Did you know you take about 23,000 breaths a day? If you are healthy, you may not think twice about breathing. However, breathing may be all you think about if every breath is a struggle.

October 22-28 is National Respiratory Care Week, a time to look at your lung health and ask for help if something is taking your breath away.

“Most people take breathing for granted,” shared Dallas Aune, Respiratory Care coordinator at RiverView Health. “It’s second nature, an involuntary reaction to our body’s need for air. However, it’s done with great effort for millions due to different respiratory diseases. RiverView and Respiratory Care Department is dedicated to helping ease the burden by educating and treating patients.”

RiverView and Respiratory Therapy (RT) Team comprises individuals from the Respiratory Care Department and Cardiopulmonary Rehab. Each team member plays a vital role in preventing, diagnosing, and treating lung disease. Respiratory therapists work with individuals of all ages, from newborns to elderly patients at end-of-life experiencing breathing and airway problems. These issues can include chronic lung conditions, such as asthma and emphysema, or infectious diseases, such as COVID-19.

As you breathe, the lungs filter out waste and move the ever-important oxygen into your bloodstream and all the cells in the body. Oxygen is your body’s fuel to maintain growth and repair cells. It would be best to have healthy lungs to keep your body working as it should. The lungs are the centerpiece of your respiratory system and are always hard at work. Your lung capacity declines as you age, making the oxygen exchange more difficult. Disease and lifestyle choices can also damage lung capacity. However, there are things you can do to keep your lungs healthy and even increase your power.

Some of the services by Riverview’s RT Team to test and improve lung function include

  • Asthma education and testing
  • Evaluations for home oxygen
  • Methacholine challenge tests
  • Pulmonary function tests
  • Pulmonary Rehab post-COVID
  • Respirator fit testing
  • Sleep studies (home and in-lab)
  • Stress tests (Lexiscan and treadmill)
  • Tobacco cessation
  • Nitric oxide testing

RiverView therapists are board-certified in Respiratory Care at the national level and licensed by the Minnesota Board of Medical Practice. They are also certified in subspecialties, including sleep medicine, pulmonary function testing, asthma education, and COPD (Chronic Obstructive Pulmonary Disease) education.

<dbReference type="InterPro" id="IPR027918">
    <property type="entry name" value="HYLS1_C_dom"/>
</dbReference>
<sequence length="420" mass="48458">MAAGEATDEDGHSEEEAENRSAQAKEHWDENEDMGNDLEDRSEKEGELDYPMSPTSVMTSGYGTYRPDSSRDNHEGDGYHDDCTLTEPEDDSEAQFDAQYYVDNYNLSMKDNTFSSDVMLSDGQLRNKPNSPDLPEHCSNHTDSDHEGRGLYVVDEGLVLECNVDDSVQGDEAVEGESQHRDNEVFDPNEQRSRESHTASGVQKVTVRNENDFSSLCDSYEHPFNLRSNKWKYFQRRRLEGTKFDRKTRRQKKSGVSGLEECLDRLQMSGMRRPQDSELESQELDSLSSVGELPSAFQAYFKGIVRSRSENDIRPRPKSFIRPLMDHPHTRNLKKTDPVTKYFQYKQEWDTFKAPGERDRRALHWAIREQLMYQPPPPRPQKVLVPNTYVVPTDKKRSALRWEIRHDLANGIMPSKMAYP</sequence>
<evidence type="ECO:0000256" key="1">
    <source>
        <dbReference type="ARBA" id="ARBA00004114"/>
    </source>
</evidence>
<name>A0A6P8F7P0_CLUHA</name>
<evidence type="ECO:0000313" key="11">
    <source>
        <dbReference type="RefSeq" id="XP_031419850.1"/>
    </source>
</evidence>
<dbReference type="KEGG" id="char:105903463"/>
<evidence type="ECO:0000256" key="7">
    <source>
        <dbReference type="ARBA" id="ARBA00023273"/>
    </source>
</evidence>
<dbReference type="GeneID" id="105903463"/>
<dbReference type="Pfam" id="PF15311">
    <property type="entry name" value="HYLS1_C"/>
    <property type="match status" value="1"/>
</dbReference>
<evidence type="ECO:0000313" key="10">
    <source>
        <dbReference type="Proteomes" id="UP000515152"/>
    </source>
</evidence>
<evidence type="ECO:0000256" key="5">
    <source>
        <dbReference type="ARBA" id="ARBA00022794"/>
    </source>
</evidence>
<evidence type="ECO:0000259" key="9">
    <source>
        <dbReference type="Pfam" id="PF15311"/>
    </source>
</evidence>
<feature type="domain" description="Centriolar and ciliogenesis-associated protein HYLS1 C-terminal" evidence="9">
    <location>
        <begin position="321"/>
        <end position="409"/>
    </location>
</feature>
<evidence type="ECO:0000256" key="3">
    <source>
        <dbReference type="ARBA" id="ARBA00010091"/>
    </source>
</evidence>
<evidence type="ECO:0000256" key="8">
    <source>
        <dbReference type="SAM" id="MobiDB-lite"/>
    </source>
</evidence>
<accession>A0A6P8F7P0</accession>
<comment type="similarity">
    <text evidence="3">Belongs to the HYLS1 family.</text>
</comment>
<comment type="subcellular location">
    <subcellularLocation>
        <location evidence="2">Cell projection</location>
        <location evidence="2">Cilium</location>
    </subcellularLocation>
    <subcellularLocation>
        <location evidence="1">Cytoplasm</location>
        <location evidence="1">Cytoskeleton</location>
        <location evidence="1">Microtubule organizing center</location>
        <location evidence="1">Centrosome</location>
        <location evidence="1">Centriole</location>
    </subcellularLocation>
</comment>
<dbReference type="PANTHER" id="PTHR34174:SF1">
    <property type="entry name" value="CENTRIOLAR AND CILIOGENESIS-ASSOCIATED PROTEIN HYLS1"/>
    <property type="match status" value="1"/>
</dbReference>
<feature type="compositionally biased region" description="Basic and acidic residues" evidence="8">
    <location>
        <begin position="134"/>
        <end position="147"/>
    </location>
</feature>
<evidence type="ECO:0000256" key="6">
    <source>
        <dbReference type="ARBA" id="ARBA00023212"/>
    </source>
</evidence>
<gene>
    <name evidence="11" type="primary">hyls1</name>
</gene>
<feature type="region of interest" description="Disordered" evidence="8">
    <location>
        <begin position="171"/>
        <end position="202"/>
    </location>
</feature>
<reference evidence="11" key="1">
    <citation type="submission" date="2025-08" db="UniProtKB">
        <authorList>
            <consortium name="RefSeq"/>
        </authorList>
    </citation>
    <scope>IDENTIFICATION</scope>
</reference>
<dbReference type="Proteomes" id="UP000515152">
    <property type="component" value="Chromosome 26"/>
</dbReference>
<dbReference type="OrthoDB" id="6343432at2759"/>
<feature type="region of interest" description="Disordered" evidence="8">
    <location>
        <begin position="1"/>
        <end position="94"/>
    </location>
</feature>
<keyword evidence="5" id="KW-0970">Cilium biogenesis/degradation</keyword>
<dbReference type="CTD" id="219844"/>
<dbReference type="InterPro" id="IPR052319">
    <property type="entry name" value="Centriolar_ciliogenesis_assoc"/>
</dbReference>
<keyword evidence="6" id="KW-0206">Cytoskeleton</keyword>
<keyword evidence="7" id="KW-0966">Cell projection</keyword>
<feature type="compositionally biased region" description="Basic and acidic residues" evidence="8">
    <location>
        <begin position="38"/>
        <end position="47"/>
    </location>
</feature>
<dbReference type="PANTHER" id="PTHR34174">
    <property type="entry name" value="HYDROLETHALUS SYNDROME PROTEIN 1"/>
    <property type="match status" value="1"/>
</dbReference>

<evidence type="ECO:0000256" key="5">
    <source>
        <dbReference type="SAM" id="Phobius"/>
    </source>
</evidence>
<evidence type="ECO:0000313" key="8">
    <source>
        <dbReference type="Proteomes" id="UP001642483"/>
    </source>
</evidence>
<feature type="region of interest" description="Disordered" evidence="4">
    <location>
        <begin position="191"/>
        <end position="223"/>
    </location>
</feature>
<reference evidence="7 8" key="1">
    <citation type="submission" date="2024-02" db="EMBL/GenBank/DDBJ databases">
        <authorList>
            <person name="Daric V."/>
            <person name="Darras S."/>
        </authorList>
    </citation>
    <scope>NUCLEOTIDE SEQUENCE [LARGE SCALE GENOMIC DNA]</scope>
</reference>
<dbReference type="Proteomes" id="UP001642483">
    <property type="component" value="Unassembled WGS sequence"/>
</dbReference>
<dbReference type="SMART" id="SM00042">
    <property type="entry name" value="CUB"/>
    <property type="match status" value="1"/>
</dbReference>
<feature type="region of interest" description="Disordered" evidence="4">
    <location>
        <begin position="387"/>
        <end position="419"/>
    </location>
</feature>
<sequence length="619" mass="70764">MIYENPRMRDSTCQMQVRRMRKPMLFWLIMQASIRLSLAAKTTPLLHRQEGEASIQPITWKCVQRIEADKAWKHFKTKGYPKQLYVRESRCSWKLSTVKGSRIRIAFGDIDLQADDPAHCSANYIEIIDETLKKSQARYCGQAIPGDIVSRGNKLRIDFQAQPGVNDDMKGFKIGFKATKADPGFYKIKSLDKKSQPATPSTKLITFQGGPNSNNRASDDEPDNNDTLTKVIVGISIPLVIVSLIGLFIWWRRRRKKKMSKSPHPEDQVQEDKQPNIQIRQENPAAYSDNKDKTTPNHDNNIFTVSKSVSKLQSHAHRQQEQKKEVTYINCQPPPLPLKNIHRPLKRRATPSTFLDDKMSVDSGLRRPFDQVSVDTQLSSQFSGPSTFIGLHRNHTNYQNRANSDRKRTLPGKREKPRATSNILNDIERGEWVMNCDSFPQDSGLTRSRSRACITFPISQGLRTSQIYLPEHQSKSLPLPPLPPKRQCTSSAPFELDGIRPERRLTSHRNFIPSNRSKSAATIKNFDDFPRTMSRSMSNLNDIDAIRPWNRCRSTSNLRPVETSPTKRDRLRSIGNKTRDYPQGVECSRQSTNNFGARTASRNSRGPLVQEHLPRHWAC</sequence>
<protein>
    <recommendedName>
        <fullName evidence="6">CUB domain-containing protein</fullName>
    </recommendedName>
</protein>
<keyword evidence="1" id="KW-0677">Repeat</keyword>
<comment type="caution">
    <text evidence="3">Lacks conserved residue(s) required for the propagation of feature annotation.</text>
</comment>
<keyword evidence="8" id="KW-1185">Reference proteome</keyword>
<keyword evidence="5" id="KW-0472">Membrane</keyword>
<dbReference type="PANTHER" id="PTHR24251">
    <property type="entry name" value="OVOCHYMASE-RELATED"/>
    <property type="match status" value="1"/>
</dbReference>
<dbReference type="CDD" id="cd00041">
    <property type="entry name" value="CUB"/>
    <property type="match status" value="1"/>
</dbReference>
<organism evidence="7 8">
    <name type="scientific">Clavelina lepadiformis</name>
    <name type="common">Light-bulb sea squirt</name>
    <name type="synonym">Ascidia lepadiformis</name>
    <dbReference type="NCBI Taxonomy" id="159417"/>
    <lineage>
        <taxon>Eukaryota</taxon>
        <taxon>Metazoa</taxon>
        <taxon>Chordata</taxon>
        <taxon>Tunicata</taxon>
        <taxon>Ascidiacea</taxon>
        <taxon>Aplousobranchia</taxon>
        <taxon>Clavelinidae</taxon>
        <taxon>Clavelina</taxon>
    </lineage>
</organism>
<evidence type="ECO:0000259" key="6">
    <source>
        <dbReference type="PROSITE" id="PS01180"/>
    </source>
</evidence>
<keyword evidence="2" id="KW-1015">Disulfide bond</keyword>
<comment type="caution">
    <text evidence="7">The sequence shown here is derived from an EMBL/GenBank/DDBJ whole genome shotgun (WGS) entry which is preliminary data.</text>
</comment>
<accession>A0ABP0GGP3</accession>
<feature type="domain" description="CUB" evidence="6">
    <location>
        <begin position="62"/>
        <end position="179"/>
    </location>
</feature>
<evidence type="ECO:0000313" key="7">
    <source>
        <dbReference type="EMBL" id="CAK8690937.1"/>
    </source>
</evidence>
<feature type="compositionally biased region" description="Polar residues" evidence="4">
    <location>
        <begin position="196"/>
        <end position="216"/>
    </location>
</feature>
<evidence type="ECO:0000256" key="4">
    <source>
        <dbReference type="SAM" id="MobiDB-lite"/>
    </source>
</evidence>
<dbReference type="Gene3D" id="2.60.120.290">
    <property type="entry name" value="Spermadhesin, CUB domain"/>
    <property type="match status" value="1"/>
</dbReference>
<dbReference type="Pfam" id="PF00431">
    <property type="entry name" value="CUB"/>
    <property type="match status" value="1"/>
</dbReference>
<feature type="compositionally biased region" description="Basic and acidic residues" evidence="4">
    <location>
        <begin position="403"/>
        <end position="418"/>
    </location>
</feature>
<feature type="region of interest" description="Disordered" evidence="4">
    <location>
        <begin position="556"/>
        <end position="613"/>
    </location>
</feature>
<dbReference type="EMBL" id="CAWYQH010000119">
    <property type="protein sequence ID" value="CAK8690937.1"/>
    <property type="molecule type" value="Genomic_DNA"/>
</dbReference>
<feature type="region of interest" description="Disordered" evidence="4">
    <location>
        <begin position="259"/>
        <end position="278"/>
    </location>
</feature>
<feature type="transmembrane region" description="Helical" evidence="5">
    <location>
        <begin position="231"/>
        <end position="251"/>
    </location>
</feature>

Due to the COVID-19 pandemic, the Respiratory Care Department and Cardiopulmonary Rehab have seen increased patient needs.

“We have had several patients that have come into Pulmonary Rehab for post-COVID symptoms, usually fatigue and shortness of breath,” said Wanda Sorum, coordinator of RiverView’s Cardiopulmonary Rehab, reported. “With the guided and monitored exercise in Pulmonary Rehab, they significantly improved their level of physical activity. Before Pulmonary Rehab, they were exhausted after several hours of work and had to rest or go home for the day. The post-COVID patients that have completed Pulmonary Rehab could return to a full day of work.”

While Sorum reports that some long-COVID patients (people with a wide range of ongoing health problems lasting weeks, months, or years) have benefitted from Pulmonary Rehab, she believes many people have resigned themselves to a reduced quality of life when Pulmonary Rehab or Respiratory Care could get them back the quality they have been missing. If you have breathing issues, talk to your primary care provider about services offered at RiverView or call Rehab Services at 281.9463 for more information.

 Ten Simple Steps to Your Healthiest Lungs

  1. Stop Smoking (and avoid secondhand smoke). If you currently use tobacco products, quitting Smoking is the fastest way to improve lung health.
  1. Exercise regularly. Regular exercise doesn’t only make your lungs more robust, but it makes your heart stronger, too.
  1. Maintain a healthy diet and stay hydrated. Drinking water can help thin the mucus lining of your airways and lungs, making breathing easier.
  1. Get annual check-ups. Your healthcare provider should be the first to hear about any breathing troubles you may be experiencing.
  1. Stay up to date with vaccinations. Vaccines are essential for people with lung disease as they can help prevent serious illness.
  1. Avoid outdoor air pollution exposure. More than one in three Americans live in places with unhealthy outdoor air.
  1. Improve indoor air quality. Dusting regularly, changing air filters, and keeping your house smoke-free are just a few tips to improve indoor air.
  1. Practice deep breathing. Breathing exercises can improve the lungs’ strength and endurance.
  2. Maintain good hygiene. Washing your hands regularly, using hand sanitizer, staying socially distant, or wearing a mask can help you avoid contracting or spreading an infection.
  1. Get screened for lung cancer. Low-dose CT scans can reduce deaths in those at high risk.